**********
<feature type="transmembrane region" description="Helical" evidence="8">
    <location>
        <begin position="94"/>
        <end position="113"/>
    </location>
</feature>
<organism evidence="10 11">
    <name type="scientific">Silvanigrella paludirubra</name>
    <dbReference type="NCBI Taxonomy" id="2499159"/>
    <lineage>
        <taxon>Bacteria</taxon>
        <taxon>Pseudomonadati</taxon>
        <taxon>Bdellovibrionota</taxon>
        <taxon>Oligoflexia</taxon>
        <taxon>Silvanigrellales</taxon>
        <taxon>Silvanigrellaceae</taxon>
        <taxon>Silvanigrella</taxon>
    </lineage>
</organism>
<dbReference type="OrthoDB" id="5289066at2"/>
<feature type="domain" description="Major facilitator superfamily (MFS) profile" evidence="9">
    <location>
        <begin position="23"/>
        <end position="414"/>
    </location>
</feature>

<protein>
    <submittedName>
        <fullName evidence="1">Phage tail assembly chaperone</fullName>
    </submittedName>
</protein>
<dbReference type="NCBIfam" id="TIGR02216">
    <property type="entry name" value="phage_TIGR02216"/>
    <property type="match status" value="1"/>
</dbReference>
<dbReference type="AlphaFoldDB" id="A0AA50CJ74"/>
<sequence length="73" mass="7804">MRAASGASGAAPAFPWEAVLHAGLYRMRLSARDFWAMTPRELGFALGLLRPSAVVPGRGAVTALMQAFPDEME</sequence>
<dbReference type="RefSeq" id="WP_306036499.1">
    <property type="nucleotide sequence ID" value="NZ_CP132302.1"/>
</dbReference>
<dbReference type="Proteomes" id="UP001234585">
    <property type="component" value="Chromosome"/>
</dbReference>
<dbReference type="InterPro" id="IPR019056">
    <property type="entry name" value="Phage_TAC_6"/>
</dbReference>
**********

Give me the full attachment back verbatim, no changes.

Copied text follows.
<feature type="transmembrane region" description="Helical" evidence="8">
    <location>
        <begin position="94"/>
        <end position="113"/>
    </location>
</feature>
<organism evidence="10 11">
    <name type="scientific">Silvanigrella paludirubra</name>
    <dbReference type="NCBI Taxonomy" id="2499159"/>
    <lineage>
        <taxon>Bacteria</taxon>
        <taxon>Pseudomonadati</taxon>
        <taxon>Bdellovibrionota</taxon>
        <taxon>Oligoflexia</taxon>
        <taxon>Silvanigrellales</taxon>
        <taxon>Silvanigrellaceae</taxon>
        <taxon>Silvanigrella</taxon>
    </lineage>
</organism>
<dbReference type="OrthoDB" id="5289066at2"/>
<feature type="domain" description="Major facilitator superfamily (MFS) profile" evidence="9">
    <location>
        <begin position="23"/>
        <end position="414"/>
    </location>
</feature>

<protein>
    <submittedName>
        <fullName evidence="1">Phage tail assembly chaperone</fullName>
    </submittedName>
</protein>
<dbReference type="NCBIfam" id="TIGR02216">
    <property type="entry name" value="phage_TIGR02216"/>
    <property type="match status" value="1"/>
</dbReference>
<dbReference type="AlphaFoldDB" id="A0AA50CJ74"/>
<sequence length="73" mass="7804">MRAASGASGAAPAFPWEAVLHAGLYRMRLSARDFWAMTPRELGFALGLLRPSAVVPGRGAVTALMQAFPDEME</sequence>
<dbReference type="RefSeq" id="WP_306036499.1">
    <property type="nucleotide sequence ID" value="NZ_CP132302.1"/>
</dbReference>
<dbReference type="Proteomes" id="UP001234585">
    <property type="component" value="Chromosome"/>
</dbReference>
<dbReference type="InterPro" id="IPR019056">
    <property type="entry name" value="Phage_TAC_6"/>
</dbReference>